Everyone agrees: Next year will be a seller’s market for hotels. Just how much the market will favor them, however, is a matter of debate, according to Bjorn Hanson, Ph.D., divisional dean for the Preston Robert Tisch Center for Hospitality, Tourism, and Sports Management at the New York University School of Continuing and Professional Studies (NYU-SCPS).
In his latest lodging industry forecast, Hanson tackles the subject of corporate and contract rates at U.S. hotels, which represent almost 20 percent of occupied U.S. room nights and almost 30 percent of U.S. lodging industry revenue. Although buyers and sellers agree that rates will go up in 2014, he says they disagree about how much.
“It appears the difference between buyer and seller expectations for corporate and contract rates for 2014 is large,” Hanson says. “The emerging seller outlook for 2014 is for corporate contract rates to increase by a national average of 6.5 to 7.5 percent or more, but many corporate travel managers are planning for increases of 4.0 to 5.0 percent.”
Hanson expects the real number to be somewhere in between: His preliminary estimate for the result of negotiations is for an average increase for corporate and contract rates of 5 to 6 percent, depending on location and the number of room nights for a specific buyer. For 2013, he points out, the average negotiated rate (ADR) increased approximately 5.0 percent, compared with the overall ADR increase for U.S. hotels of about 4.5 percent.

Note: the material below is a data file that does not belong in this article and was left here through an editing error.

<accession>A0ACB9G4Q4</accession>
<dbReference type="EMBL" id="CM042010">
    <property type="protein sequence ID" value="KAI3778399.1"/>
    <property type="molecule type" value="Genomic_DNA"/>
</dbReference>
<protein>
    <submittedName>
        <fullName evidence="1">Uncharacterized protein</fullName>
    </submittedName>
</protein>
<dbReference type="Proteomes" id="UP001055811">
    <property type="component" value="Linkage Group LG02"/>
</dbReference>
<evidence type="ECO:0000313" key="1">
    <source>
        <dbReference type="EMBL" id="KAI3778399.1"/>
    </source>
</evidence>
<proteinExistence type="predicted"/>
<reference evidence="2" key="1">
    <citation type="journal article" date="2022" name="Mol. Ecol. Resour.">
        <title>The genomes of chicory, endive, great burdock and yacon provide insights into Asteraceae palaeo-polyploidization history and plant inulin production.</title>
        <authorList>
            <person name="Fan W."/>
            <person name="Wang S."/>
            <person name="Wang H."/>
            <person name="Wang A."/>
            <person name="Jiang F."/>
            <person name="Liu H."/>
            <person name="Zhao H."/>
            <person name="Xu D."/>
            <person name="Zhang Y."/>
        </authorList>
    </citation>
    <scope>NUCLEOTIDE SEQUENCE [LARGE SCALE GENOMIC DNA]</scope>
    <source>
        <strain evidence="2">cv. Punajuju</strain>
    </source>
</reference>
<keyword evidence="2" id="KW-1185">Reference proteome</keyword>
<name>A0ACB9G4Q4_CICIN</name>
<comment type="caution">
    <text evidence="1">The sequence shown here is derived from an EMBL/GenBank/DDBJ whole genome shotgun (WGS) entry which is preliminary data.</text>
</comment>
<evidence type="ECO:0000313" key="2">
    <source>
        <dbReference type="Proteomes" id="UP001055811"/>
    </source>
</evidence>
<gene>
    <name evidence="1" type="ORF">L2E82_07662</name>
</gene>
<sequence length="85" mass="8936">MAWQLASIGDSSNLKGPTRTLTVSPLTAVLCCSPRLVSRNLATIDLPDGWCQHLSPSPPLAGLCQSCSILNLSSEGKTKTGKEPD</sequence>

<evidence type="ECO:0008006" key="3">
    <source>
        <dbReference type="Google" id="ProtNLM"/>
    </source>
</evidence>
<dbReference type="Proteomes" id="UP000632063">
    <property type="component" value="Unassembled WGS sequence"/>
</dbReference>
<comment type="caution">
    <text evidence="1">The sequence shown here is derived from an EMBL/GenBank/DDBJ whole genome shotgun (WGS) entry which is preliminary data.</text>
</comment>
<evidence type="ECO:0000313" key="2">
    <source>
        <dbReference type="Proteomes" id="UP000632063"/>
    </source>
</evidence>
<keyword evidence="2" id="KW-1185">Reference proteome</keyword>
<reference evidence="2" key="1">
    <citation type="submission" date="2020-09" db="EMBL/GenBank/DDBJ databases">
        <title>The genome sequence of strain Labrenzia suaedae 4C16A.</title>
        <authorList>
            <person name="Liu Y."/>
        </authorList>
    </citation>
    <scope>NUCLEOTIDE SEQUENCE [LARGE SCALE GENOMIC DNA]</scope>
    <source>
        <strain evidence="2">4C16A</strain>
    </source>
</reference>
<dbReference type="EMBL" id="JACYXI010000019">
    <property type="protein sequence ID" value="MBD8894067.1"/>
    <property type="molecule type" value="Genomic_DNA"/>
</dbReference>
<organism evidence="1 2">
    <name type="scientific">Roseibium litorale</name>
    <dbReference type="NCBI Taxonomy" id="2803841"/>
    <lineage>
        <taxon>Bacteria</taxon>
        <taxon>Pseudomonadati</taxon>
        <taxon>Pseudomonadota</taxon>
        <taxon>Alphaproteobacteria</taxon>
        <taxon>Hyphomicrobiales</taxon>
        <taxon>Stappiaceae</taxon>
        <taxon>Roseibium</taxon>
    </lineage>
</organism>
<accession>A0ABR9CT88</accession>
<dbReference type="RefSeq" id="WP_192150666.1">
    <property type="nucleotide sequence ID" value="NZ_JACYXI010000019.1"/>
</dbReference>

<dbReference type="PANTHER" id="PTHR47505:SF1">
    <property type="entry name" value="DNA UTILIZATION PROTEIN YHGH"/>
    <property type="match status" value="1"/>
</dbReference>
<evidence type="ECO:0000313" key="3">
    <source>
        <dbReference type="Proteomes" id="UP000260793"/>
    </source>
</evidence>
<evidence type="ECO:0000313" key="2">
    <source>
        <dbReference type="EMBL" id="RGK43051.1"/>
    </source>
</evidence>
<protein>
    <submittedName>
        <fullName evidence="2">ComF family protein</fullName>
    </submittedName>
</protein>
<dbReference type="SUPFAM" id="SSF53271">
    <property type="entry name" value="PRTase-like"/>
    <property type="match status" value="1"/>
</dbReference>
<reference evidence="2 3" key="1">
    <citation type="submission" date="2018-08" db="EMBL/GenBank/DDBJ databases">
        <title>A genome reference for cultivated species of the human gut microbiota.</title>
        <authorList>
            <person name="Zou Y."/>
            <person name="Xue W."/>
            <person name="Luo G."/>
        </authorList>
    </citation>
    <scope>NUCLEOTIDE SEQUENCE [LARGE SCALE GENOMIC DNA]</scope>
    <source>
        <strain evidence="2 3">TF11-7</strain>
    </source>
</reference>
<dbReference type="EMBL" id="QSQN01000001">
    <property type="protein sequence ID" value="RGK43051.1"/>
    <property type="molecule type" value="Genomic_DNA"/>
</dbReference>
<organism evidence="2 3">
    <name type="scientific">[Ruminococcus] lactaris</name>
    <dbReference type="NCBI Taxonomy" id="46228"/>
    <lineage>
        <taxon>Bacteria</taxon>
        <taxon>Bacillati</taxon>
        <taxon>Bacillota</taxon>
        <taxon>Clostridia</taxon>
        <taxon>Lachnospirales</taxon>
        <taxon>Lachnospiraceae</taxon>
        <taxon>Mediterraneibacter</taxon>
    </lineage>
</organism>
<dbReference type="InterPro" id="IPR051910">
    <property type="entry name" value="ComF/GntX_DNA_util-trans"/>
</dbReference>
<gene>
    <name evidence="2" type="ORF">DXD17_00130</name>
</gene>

“A trend that is continuing is for buyers to reallocate the portfolio of contract rate hotels to include more upscale, select-service and limited-service hotels in place of luxury and upper upscale hotels,” observes Hanson. “Another emerging trend is for corporate travel managers, some of whom are finding that negotiated rates are not especially sensitive to changes in the number of occupied rooms committed, is to allow corporate travelers to select hotels that are not included in the portfolio of hotels with negotiated rates. This can be especially popular among younger travelers and can have the effect of lowering the overall average rate paid by the corporation.”
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